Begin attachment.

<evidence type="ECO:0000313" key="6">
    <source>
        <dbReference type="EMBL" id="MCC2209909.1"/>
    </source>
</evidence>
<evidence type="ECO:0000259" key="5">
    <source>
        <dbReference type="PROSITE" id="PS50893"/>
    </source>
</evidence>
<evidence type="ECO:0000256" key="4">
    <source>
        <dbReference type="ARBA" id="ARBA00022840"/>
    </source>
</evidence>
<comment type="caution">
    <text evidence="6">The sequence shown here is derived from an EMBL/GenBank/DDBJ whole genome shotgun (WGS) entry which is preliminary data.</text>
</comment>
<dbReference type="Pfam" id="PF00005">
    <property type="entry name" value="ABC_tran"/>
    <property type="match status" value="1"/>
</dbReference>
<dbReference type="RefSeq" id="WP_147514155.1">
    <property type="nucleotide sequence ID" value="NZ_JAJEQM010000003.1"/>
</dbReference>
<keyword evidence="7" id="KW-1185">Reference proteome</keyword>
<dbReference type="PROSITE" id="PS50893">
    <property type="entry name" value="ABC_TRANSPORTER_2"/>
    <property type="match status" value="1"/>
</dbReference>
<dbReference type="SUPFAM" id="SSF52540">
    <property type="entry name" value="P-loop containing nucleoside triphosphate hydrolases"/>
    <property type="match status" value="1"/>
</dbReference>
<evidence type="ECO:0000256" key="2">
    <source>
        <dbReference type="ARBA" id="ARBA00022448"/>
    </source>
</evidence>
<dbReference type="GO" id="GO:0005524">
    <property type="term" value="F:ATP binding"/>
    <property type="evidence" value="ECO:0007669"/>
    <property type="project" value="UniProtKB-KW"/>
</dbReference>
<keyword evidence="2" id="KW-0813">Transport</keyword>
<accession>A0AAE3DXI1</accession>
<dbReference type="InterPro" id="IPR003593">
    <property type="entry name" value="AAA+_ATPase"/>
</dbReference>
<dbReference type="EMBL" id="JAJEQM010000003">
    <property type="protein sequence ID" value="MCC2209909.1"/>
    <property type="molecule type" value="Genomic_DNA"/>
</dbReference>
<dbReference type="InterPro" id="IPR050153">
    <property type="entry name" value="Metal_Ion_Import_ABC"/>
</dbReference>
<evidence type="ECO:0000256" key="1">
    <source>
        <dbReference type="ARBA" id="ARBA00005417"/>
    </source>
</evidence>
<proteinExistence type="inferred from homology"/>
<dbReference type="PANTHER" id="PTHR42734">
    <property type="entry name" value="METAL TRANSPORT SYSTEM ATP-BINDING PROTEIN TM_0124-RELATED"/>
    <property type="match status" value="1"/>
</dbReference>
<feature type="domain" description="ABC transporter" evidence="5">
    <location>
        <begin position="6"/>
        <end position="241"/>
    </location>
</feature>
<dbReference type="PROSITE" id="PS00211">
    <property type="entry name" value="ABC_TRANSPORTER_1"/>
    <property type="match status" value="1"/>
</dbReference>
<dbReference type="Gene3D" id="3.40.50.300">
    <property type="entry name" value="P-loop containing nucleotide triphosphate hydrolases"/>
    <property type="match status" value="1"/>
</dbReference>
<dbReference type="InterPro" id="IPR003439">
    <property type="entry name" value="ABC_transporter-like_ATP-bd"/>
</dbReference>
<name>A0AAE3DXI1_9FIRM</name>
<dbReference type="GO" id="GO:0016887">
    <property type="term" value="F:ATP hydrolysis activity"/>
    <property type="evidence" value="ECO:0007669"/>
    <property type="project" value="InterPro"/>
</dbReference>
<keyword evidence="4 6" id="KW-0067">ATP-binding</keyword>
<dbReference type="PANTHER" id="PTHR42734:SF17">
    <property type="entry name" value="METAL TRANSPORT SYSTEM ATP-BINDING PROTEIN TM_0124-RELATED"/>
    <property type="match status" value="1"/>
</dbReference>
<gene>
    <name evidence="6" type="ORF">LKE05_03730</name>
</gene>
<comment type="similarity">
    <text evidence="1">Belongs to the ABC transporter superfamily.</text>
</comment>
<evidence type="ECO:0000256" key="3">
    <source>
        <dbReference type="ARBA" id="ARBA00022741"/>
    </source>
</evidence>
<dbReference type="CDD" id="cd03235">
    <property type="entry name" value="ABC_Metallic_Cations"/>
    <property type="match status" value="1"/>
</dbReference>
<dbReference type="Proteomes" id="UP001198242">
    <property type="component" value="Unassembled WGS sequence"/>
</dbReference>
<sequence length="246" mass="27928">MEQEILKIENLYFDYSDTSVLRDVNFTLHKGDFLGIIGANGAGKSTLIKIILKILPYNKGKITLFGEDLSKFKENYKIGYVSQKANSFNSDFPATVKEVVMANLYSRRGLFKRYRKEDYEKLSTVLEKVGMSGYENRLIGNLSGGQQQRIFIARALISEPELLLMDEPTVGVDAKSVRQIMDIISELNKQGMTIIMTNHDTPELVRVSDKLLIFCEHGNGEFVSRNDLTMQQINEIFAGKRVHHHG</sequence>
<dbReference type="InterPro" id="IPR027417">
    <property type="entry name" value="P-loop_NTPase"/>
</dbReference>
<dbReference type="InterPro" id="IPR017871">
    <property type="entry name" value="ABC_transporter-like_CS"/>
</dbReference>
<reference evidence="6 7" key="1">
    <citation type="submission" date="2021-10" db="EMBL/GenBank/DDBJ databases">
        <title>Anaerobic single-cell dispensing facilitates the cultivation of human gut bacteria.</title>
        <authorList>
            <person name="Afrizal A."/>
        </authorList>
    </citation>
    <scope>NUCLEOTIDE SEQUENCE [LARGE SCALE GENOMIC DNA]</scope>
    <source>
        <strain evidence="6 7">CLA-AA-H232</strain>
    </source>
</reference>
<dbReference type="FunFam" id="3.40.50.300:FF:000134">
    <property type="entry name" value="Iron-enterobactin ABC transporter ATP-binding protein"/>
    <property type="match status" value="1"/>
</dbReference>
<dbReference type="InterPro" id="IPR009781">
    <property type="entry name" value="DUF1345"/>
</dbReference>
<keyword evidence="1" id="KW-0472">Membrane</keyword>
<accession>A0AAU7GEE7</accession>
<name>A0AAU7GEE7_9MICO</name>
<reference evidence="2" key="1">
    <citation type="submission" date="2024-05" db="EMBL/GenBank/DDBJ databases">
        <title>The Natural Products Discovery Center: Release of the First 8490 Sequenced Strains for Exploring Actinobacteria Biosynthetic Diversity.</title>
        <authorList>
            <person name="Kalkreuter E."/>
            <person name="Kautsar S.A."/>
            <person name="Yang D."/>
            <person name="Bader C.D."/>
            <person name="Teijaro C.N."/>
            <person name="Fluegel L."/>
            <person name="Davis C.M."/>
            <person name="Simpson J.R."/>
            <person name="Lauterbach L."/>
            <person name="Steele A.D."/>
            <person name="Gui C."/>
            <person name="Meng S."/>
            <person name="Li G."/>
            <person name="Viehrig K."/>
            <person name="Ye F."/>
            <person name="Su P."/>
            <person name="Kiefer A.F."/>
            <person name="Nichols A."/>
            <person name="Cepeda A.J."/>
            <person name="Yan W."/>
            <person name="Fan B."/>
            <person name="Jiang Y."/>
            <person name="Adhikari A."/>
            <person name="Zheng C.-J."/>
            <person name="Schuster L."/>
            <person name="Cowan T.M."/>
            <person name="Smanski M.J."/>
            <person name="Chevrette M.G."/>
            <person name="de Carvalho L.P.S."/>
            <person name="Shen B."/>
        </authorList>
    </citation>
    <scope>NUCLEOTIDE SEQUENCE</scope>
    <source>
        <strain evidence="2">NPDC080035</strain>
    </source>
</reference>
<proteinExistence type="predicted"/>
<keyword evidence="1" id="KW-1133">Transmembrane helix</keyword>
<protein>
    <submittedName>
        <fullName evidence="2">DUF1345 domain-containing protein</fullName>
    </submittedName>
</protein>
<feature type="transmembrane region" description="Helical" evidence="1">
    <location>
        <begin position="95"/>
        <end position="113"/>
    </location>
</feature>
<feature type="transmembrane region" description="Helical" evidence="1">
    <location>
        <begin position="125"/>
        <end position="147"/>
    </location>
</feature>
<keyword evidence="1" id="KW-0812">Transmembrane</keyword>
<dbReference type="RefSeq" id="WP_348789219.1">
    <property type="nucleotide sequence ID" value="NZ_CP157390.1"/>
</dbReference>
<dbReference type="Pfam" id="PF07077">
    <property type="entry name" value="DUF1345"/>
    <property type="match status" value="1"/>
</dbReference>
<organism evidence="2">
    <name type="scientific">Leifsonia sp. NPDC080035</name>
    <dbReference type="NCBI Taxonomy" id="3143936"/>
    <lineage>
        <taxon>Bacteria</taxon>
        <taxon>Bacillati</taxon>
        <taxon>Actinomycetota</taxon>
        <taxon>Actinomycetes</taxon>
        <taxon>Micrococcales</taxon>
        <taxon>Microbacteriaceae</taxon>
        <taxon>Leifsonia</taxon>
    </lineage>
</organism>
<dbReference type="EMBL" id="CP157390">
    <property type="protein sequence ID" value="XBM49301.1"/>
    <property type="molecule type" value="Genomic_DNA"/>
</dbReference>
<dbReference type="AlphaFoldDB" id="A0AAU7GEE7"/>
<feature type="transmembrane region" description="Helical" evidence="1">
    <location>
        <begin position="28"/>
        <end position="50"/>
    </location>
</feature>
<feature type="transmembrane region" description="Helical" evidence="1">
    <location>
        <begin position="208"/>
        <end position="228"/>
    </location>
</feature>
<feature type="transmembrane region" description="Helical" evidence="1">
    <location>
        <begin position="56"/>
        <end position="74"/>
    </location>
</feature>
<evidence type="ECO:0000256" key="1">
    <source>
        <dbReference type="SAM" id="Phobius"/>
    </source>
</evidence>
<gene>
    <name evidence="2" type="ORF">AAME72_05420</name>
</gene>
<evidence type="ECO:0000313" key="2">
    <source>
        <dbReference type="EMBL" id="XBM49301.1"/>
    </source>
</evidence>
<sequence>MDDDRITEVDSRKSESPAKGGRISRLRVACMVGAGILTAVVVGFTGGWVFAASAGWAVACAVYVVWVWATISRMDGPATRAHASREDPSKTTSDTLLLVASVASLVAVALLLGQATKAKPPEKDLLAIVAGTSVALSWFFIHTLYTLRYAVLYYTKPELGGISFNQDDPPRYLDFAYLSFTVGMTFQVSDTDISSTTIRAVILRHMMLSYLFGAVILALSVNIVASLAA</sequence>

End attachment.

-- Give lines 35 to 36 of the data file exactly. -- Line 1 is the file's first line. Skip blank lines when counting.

<evidence type="ECO:0000256" key="2">
    <source>